Reporters have been publishing articles with scathing titles such as “Toronto’s real-estate market risky for money laundering, with $28B in opaque investments”.[1] This claim suggests that over $28 billion of illegal money has been washed through Toronto’s real estate. It also implies that our real estate market is propped up by illegal money.  This is simply not true and a dangerous oversimplification of Toronto’s ever-booming market.

 

 

While money laundering does occur in almost every real estate market, it isn’t the single greatest contributing factor to Toronto’s ever-booming market. Rather, there are a series of factors – from Toronto actually being a desirable place to live to low-interest rates. Due to this complexity, it’s unclear if Toronto’s real estate will cataclysmically go “bust” beyond regular market cycles if criminals stopped buying Toronto real estate. My skepticism stems from the fact that the report referred to in the above article (Opacity, Why Criminals Love Canadian Real Estate (And How to Fix It), authored by several groups including Transparency International Canada) has been misquoted. The $28 billion suggested as illicit money actually refers to $28 billion invested in real estate through corporations or trusts. In fact, the report states:

 

It is important to note that opacity is a risk factor and does not equate to evidence of money laundering. Rather, it provides an opportunity for dirty money to enter the legitimate economy undetected.

 

In no way does the report assert that, in fact, $28 billion actually was illicit. The report even admits that it is very difficult to determine which purchases are a product of money laundering versus business or tax planning. Accordingly, it’s negligent assume that $28 billion is syphoned through Toronto’s real estate and that government intervention will help with affordability.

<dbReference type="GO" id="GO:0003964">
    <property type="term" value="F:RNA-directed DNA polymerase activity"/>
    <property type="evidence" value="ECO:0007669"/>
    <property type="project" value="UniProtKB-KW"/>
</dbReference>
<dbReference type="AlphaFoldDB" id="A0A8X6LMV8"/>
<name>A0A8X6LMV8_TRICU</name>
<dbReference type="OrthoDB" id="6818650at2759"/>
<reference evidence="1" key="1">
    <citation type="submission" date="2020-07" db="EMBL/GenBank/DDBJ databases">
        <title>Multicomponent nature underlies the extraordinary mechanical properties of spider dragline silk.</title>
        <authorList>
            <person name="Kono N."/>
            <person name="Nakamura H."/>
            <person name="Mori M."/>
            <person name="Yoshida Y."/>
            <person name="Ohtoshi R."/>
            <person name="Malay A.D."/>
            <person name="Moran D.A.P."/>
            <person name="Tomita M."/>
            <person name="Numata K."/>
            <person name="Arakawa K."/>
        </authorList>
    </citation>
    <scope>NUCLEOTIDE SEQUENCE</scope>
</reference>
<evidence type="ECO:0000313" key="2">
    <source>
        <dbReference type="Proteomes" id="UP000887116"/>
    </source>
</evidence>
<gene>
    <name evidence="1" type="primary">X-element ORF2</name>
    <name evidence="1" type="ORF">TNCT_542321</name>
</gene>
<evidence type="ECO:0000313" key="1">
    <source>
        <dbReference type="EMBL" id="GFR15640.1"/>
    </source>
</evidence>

The report further finds that in the last 11 years, “$9.8 billion in GTA housing was acquired by companies through cash purchases” and that billions of dollars worth of mortgages were provided by “unregulated lenders with no reporting requirements”. These findings are a cause for concern because if no one has to identify the source of the cash, then abuse can occur. Once again, however, this finding only highlights a gap (i.e. private lending) in the system that lends itself to possible criminal conduct. The finding doesn’t conclude that over $9.8 billion spent in Toronto’s real estate market was part of a money laundering scheme.

 

Notwithstanding my skepticism that Toronto’s prices are due to money laundering, there is no denying that “dirty” money is being used to buy real estate in Toronto. The solution, however, is not more regulation of real estate brokerages and real estate sales representatives as FINTRAC has already created a variety of audit and client identification requirements targeted at real estate businesses. Rather, the solution may be to create a land registry accessible only to government officials that requires numbered companies and trust funds to reveal their true identities. While I can imagine a whole host of issues related to privacy should this registry be made public, as suggested by the report, it may be the best solution to ensure transparency in the system without further taxation, complicated government policy and unnecessary regulation.

 

Written by Natalka Falcomer, JD, Vice President Corporate Development

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